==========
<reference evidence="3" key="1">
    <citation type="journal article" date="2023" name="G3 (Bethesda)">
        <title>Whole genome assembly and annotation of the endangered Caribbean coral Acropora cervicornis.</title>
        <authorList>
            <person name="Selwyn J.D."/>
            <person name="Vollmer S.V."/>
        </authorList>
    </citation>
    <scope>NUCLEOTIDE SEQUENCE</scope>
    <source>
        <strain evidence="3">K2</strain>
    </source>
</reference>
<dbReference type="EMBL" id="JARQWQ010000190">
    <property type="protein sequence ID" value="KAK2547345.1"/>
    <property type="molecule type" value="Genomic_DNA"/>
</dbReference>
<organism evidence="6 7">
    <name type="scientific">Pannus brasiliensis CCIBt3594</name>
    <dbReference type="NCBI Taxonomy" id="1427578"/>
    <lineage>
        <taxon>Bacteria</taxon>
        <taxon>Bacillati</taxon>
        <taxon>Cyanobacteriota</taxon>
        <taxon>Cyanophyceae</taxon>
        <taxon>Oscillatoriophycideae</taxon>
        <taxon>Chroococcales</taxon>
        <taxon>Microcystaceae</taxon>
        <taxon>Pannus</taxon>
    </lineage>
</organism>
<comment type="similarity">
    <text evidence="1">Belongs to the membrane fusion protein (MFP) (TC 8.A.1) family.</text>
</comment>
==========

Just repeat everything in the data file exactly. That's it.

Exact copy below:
<reference evidence="3" key="1">
    <citation type="journal article" date="2023" name="G3 (Bethesda)">
        <title>Whole genome assembly and annotation of the endangered Caribbean coral Acropora cervicornis.</title>
        <authorList>
            <person name="Selwyn J.D."/>
            <person name="Vollmer S.V."/>
        </authorList>
    </citation>
    <scope>NUCLEOTIDE SEQUENCE</scope>
    <source>
        <strain evidence="3">K2</strain>
    </source>
</reference>
<dbReference type="EMBL" id="JARQWQ010000190">
    <property type="protein sequence ID" value="KAK2547345.1"/>
    <property type="molecule type" value="Genomic_DNA"/>
</dbReference>
<organism evidence="6 7">
    <name type="scientific">Pannus brasiliensis CCIBt3594</name>
    <dbReference type="NCBI Taxonomy" id="1427578"/>
    <lineage>
        <taxon>Bacteria</taxon>
        <taxon>Bacillati</taxon>
        <taxon>Cyanobacteriota</taxon>
        <taxon>Cyanophyceae</taxon>
        <taxon>Oscillatoriophycideae</taxon>
        <taxon>Chroococcales</taxon>
        <taxon>Microcystaceae</taxon>
        <taxon>Pannus</taxon>
    </lineage>
</organism>
<comment type="similarity">
    <text evidence="1">Belongs to the membrane fusion protein (MFP) (TC 8.A.1) family.</text>
</comment>